WHO Scientists Will Travel to Wuhan in January to Probe The Origins of Covid-19

Published December 17th, 2020 - 11:14 GMT
The World Health Organization declared a global emergency over the new coronavirus, as China reported on January 31 the death toll had climbed to 213 with nearly 10,000 infections. Hector RETAMAL / AFP
The World Health Organization declared a global emergency over the new coronavirus, as China reported on January 31 the death toll had climbed to 213 with nearly 10,000 infections. Hector RETAMAL / AFP
The coronavirus pandemic is believed to have originated from Wuhan in China.

World Health Organisation (WHO) scientists will travel to Wuhan in January to investigate the origins of Covid-19 after months of negotiating with China for access.

The international mission is expected to go to China in the first week of January to investigate the origins of the virus that sparked the coronavirus pandemic, WHO spokesman Hedinn Halldorsson confirmed. 

A year into the novel coronavirus pandemic, which has killed more than 1.6 million people and infected over 73 million globally, the question of where the virus came from and how it first crossed over to humans remains a mystery.

The United States, which has accused China of having hidden the outbreak's extent, has called for a 'transparent' WHO-led investigation and criticised its terms, which allowed Chinese scientists to do the first phase of preliminary research.

China reported the first cases of a pneumonia of unknown cause in Wuhan, central China, to the WHO on December 31 and closed a so called 'wet market' where the novel coronavirus is believed to have emerged.

Health ministers called on the WHO in May to identify the source of the virus and how it crossed the species barrier, and the UN health agency sent an advance team to Beijing in July to lay the groundwork for the international probe.

But it has until now remained unclear when the larger team of scientists would be able to travel to China to begin epidemiological studies to try to identify the first human cases and their source of infection. 

Now a team of 12-15 international experts is finally preparing to go to Wuhan to examine evidence, including human and animal samples collected by Chinese researchers, and to build on their initial studies.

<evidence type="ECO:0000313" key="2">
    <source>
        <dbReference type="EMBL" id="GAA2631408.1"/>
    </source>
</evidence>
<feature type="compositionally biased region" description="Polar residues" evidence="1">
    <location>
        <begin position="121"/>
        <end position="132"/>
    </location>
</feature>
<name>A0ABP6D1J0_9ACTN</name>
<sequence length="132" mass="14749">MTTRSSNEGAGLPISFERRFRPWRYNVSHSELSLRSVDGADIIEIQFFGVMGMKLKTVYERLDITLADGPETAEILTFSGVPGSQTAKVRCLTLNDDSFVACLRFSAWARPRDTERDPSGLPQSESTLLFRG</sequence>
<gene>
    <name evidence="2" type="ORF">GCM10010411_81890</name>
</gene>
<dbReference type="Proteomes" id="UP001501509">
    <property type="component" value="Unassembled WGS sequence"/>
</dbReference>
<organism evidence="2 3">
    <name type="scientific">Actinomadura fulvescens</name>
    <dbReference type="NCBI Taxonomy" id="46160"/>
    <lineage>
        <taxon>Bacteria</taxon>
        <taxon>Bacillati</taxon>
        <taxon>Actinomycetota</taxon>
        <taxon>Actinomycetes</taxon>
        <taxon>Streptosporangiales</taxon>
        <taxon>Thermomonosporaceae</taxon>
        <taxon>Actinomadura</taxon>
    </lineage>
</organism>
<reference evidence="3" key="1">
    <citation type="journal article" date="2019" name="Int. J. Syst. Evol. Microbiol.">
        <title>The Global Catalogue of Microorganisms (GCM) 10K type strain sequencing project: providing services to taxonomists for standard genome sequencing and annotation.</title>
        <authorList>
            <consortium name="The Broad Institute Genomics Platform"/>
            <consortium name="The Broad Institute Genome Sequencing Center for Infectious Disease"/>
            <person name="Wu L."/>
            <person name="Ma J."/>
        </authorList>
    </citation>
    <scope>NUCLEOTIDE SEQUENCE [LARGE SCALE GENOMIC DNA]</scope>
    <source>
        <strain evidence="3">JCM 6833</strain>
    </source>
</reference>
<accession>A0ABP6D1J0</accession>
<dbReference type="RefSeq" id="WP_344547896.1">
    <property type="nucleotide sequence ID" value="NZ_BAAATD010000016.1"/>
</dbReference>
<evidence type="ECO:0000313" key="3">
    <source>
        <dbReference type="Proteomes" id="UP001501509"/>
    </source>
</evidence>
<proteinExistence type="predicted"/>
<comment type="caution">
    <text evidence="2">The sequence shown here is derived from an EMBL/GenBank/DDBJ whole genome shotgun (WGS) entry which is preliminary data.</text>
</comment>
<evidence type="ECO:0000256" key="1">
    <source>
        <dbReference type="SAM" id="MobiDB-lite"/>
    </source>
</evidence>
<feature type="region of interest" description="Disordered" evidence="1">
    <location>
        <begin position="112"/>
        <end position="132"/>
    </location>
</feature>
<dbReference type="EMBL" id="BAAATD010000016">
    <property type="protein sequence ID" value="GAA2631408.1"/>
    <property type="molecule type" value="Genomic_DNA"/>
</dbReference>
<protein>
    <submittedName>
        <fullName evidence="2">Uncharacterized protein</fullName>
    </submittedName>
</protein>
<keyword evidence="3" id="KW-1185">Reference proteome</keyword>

Thea Fischer, a Danish member, said that the team would leave 'just after New Year's' for a six-week mission, including two weeks of quarantine on arrival.

'Phase 1 was supposed to be completed by now, according to the terms of reference, and we should have some results. If that's what we get when we come to China...that would be fantastic. Then we are already in phase 2,' she told Reuters.

Keith Hamilton, an expert at the World Organization for Animal Health (OIE) who will take part, told reporters on Tuesday: 'I anticipate the mission will take place quite soon.'

WHO spokesman Tarik Jasarevic said in an emailed reply to Reuters inquiry that the international team was working on logistical arrangements to travel to China as soon as possible. 'We hope the team will be able to travel in January,' he said.


A Western diplomat said that the team was expected to leave in early January, ahead of WHO's executive board opening on January 18, adding: 'There is strong pressure on China and on WHO.'

Hamilton said a similar but not identical virus was identified in a horseshoe bat, indicating that it was transmitted first to an animal, or intermediate host, before infecting humans.

'When we are doing animal surveillance, it's difficult, it's rather like looking for a needle in a haystack,' he said.

Peter Ben Embarek, the WHO's top expert in animal diseases, said last month the mission would like to interview market workers about how they were infected with the virus.

'There is nothing to indicate that it would be man-made,' he added.

Chinese state media have suggested the virus existed abroad before it was discovered in Wuhan, citing its presence on imported frozen food packaging and scientific papers claiming it had been circulating in Europe last year.

Some Western countries have voiced concern at the delay in sending international experts.

One senior Western diplomat complained of a lack of transparency while experts were not on the ground talking to clinicians and researchers or inspecting lab samples.

But another Western diplomat said that the mission was on a 'good footing' and that the WHO had to accept China's terms to secure access. 

Scientists initially believed the killer virus jumped from animals to humans at a market selling exotic animals for meat in the city of Wuhan, where the virus was first detected late last year.

But experts now think the market may not have been the origin of the outbreak, but rather a place where it was amplified.

It is widely assumed that the virus originally came from bats, but the intermediate animal host that transmitted it between bats and humans remains unknown.

In October, the international experts had their first meeting with their Chinese counterparts, but only virtually.

This article has been adapted from its original source.

© Associated Newspapers Ltd.

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